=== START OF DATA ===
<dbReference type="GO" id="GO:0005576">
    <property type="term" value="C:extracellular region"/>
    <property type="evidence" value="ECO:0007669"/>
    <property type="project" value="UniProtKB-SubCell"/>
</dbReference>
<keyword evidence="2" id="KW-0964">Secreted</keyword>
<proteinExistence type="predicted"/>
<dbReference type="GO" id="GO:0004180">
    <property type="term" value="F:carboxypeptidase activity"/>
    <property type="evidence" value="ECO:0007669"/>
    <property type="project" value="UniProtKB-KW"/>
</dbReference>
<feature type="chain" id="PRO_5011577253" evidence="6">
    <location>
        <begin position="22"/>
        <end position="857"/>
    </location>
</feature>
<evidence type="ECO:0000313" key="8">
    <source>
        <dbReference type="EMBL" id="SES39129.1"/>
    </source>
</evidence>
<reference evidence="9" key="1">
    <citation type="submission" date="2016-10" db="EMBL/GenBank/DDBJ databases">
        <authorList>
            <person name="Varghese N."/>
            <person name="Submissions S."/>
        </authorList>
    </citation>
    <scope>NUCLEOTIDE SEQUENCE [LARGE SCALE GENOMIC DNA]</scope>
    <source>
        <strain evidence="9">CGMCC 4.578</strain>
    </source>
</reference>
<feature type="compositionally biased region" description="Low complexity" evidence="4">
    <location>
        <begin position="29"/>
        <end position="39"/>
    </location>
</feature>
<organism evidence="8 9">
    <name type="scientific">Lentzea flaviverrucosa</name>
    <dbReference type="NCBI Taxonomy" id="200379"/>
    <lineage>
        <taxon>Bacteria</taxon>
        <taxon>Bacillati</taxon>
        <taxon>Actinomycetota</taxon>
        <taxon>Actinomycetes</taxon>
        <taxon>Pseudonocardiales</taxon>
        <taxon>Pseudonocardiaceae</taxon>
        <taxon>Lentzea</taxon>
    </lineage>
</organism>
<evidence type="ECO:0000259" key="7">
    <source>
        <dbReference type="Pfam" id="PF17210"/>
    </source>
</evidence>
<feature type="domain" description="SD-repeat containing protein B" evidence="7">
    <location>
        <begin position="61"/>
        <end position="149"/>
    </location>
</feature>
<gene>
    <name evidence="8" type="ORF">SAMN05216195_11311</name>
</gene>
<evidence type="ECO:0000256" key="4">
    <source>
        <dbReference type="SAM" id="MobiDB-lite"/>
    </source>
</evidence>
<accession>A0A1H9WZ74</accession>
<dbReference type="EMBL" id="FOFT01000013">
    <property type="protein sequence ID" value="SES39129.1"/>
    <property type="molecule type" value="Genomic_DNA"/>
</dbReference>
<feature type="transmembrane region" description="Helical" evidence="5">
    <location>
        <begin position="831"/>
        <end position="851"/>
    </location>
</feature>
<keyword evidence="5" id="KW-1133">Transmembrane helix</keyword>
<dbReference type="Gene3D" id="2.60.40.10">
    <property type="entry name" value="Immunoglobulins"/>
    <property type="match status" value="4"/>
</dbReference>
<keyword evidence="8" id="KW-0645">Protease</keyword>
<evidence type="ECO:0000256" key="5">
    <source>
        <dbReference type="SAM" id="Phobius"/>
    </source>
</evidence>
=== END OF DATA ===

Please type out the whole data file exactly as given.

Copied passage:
<dbReference type="GO" id="GO:0005576">
    <property type="term" value="C:extracellular region"/>
    <property type="evidence" value="ECO:0007669"/>
    <property type="project" value="UniProtKB-SubCell"/>
</dbReference>
<keyword evidence="2" id="KW-0964">Secreted</keyword>
<proteinExistence type="predicted"/>
<dbReference type="GO" id="GO:0004180">
    <property type="term" value="F:carboxypeptidase activity"/>
    <property type="evidence" value="ECO:0007669"/>
    <property type="project" value="UniProtKB-KW"/>
</dbReference>
<feature type="chain" id="PRO_5011577253" evidence="6">
    <location>
        <begin position="22"/>
        <end position="857"/>
    </location>
</feature>
<evidence type="ECO:0000313" key="8">
    <source>
        <dbReference type="EMBL" id="SES39129.1"/>
    </source>
</evidence>
<reference evidence="9" key="1">
    <citation type="submission" date="2016-10" db="EMBL/GenBank/DDBJ databases">
        <authorList>
            <person name="Varghese N."/>
            <person name="Submissions S."/>
        </authorList>
    </citation>
    <scope>NUCLEOTIDE SEQUENCE [LARGE SCALE GENOMIC DNA]</scope>
    <source>
        <strain evidence="9">CGMCC 4.578</strain>
    </source>
</reference>
<feature type="compositionally biased region" description="Low complexity" evidence="4">
    <location>
        <begin position="29"/>
        <end position="39"/>
    </location>
</feature>
<organism evidence="8 9">
    <name type="scientific">Lentzea flaviverrucosa</name>
    <dbReference type="NCBI Taxonomy" id="200379"/>
    <lineage>
        <taxon>Bacteria</taxon>
        <taxon>Bacillati</taxon>
        <taxon>Actinomycetota</taxon>
        <taxon>Actinomycetes</taxon>
        <taxon>Pseudonocardiales</taxon>
        <taxon>Pseudonocardiaceae</taxon>
        <taxon>Lentzea</taxon>
    </lineage>
</organism>
<evidence type="ECO:0000259" key="7">
    <source>
        <dbReference type="Pfam" id="PF17210"/>
    </source>
</evidence>
<feature type="domain" description="SD-repeat containing protein B" evidence="7">
    <location>
        <begin position="61"/>
        <end position="149"/>
    </location>
</feature>
<gene>
    <name evidence="8" type="ORF">SAMN05216195_11311</name>
</gene>
<evidence type="ECO:0000256" key="4">
    <source>
        <dbReference type="SAM" id="MobiDB-lite"/>
    </source>
</evidence>
<accession>A0A1H9WZ74</accession>
<dbReference type="EMBL" id="FOFT01000013">
    <property type="protein sequence ID" value="SES39129.1"/>
    <property type="molecule type" value="Genomic_DNA"/>
</dbReference>
<feature type="transmembrane region" description="Helical" evidence="5">
    <location>
        <begin position="831"/>
        <end position="851"/>
    </location>
</feature>
<keyword evidence="5" id="KW-1133">Transmembrane helix</keyword>
<dbReference type="Gene3D" id="2.60.40.10">
    <property type="entry name" value="Immunoglobulins"/>
    <property type="match status" value="4"/>
</dbReference>
<keyword evidence="8" id="KW-0645">Protease</keyword>
<evidence type="ECO:0000256" key="5">
    <source>
        <dbReference type="SAM" id="Phobius"/>
    </source>
</evidence>